Analysing patient biopsies collected from clinical trials across multiple tumour types has led to a deeper understanding of the mechanisms of immune response and escape. These studies have illustrated a range of immune involvement within the tumour microenvironment.1,2
The Roche research team has identified 3 primary immune phenotypes that describe the level of T-cell presence and activity within the tumour microenvironment, and can help determine disruptions or mechanisms of immune escape in cancer immunity.1-3
3 immune phenotypes characterise the pattern of immune activity1,2,4
- Immune desert
- Immune excluded
No existing cancer immunity: cancer immunity cycle cannot be initiated (disruptions in steps 1-3)1,2,5
- Absence of CD8+ T cells in the tumour microenvironment
- Lack of preexisting antitumour immunity
Immune escape mechanisms1-3
- Poor tumour immunogenicity due to low mutational load or lack of antigen release
- Tumour cells and immunosuppressive cells (regulatory T cells, myeloid-derived suppressor cells, etc), may inhibit dendritic cells from properly activating T cells
- Suboptimal T-cell activation due to disrupted costimulatory interactions
Cancer immunity halted: active T cells cannot reach tumour cells (disruptions in steps 4-5)1,2,5
- Abundance of immune cells in the tumour stroma
- Preexisting antitumour immunity rendered ineffective due to poor T-cell infiltration or retention
Immune escape mechanisms1,2
- High expression of receptors responsible for vasculogenesis and angiogenesis, such as VEGF
- Low levels of ligands for CXCR3, a chemokine receptor that plays a large role in T-cell trafficking
Cancer immunity held in check: active T cells in tumour microenvironment are not functioning properly (disruptions in steps 6-7)1-3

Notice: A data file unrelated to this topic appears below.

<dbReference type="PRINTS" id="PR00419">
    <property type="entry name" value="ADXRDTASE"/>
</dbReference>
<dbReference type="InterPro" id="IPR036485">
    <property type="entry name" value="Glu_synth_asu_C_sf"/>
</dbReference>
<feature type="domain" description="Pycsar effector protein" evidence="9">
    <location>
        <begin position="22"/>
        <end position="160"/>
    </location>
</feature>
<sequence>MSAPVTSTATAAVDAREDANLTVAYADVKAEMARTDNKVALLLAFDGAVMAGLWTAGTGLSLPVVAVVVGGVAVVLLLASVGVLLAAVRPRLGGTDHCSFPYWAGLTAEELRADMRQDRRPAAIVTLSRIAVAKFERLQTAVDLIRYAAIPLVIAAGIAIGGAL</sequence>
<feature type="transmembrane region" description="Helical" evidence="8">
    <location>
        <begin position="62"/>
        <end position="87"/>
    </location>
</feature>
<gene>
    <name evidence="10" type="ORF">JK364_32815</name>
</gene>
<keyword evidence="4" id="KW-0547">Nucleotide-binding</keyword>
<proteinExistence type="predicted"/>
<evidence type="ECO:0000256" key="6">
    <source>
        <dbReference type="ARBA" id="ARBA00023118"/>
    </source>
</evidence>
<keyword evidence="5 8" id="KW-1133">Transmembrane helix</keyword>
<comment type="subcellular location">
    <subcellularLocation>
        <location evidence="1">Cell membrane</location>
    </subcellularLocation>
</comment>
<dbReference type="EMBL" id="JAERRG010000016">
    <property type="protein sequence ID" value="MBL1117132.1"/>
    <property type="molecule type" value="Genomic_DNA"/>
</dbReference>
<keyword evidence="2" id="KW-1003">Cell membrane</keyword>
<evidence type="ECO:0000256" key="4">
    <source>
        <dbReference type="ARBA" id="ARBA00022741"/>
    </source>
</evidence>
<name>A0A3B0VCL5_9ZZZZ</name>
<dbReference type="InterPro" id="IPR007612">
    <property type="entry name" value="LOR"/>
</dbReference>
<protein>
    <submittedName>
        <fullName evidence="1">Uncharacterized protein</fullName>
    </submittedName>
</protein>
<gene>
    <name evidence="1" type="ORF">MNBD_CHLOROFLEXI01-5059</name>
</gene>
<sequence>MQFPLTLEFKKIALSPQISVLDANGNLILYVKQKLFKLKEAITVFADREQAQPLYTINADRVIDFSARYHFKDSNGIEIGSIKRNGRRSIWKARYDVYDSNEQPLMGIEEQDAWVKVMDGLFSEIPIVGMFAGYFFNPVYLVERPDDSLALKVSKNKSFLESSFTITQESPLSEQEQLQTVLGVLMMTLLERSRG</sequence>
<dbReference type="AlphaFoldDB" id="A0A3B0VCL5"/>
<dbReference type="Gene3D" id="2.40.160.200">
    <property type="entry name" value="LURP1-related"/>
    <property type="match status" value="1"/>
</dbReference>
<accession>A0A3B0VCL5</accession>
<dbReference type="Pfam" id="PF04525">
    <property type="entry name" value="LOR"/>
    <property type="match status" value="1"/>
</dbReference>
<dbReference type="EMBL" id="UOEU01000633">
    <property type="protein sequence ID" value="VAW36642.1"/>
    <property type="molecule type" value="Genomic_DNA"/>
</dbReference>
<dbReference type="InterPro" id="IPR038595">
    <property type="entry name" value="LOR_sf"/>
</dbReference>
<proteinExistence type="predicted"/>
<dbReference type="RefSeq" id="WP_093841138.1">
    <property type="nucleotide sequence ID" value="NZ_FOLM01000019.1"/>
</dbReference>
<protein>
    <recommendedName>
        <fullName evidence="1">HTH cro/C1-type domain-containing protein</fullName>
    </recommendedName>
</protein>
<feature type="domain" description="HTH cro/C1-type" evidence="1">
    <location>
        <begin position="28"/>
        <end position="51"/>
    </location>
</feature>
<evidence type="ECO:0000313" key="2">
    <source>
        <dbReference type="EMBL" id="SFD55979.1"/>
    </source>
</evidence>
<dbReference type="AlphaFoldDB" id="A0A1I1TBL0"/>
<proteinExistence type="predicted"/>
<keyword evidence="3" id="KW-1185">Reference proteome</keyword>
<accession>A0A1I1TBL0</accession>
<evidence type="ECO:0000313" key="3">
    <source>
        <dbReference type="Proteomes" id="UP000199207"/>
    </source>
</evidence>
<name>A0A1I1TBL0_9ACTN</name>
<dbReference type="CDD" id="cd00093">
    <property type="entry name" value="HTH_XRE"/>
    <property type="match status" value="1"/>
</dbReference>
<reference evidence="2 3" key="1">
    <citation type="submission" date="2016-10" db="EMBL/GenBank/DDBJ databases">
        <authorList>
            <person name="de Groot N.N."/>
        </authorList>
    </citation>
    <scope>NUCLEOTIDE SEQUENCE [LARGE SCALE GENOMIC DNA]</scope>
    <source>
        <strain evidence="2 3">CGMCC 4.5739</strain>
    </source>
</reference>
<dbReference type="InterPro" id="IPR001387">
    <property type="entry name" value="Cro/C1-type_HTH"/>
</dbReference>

- Abundance of tumour-infiltrating immune cells, including CD4+ and CD8+ T cells
- Presence of proinflammatory and effector cytokines
- Higher mutational load
- Preexisting antitumour immunity is arrested
Immune escape mechanisms1,3
- Major histocompatibility complex not functioning normally or absent from cancer cells
- High expression of checkpoint markers, such as PD-L1
- Presence of immunosuppressive cells such as regulatory T cells and myeloid-derived suppressor cells
- Chen DS, Mellman I. Elements of cancer immunity and the cancer-immune set point. Nature. 2017;541:321-330. PMID: 28102259
- Kim JM, Chen DS. Immune escape to PD-L1/PD-1 blockade: seven steps to success (or failure). Ann Oncol. 2016;27:1492-1504. PMID: 272071083
- Hegde PS, Karanikas V, Evers S. The where, the when, and the how of immune monitoring for cancer immunotherapies in the era of checkpoint inhibition. Clin Cancer Res. 2016;22:1865-1874. PMID: 27084740
- Gajewski TF. The next hurdle in cancer immunotherapy: overcoming the non–T-cell–inflamed tumor microenvironment. Semin Oncol. 2015;42:663-671. PMID: 26320069
- Bacac M, Fauti T, Sam J, et al. A novel carcinoembryonic antigen T-cell bispecific antibody (CEA TCB) for the treatment of solid tumors. Clin Cancer Res. 2016;22:3286-3297. PMID: 26861458
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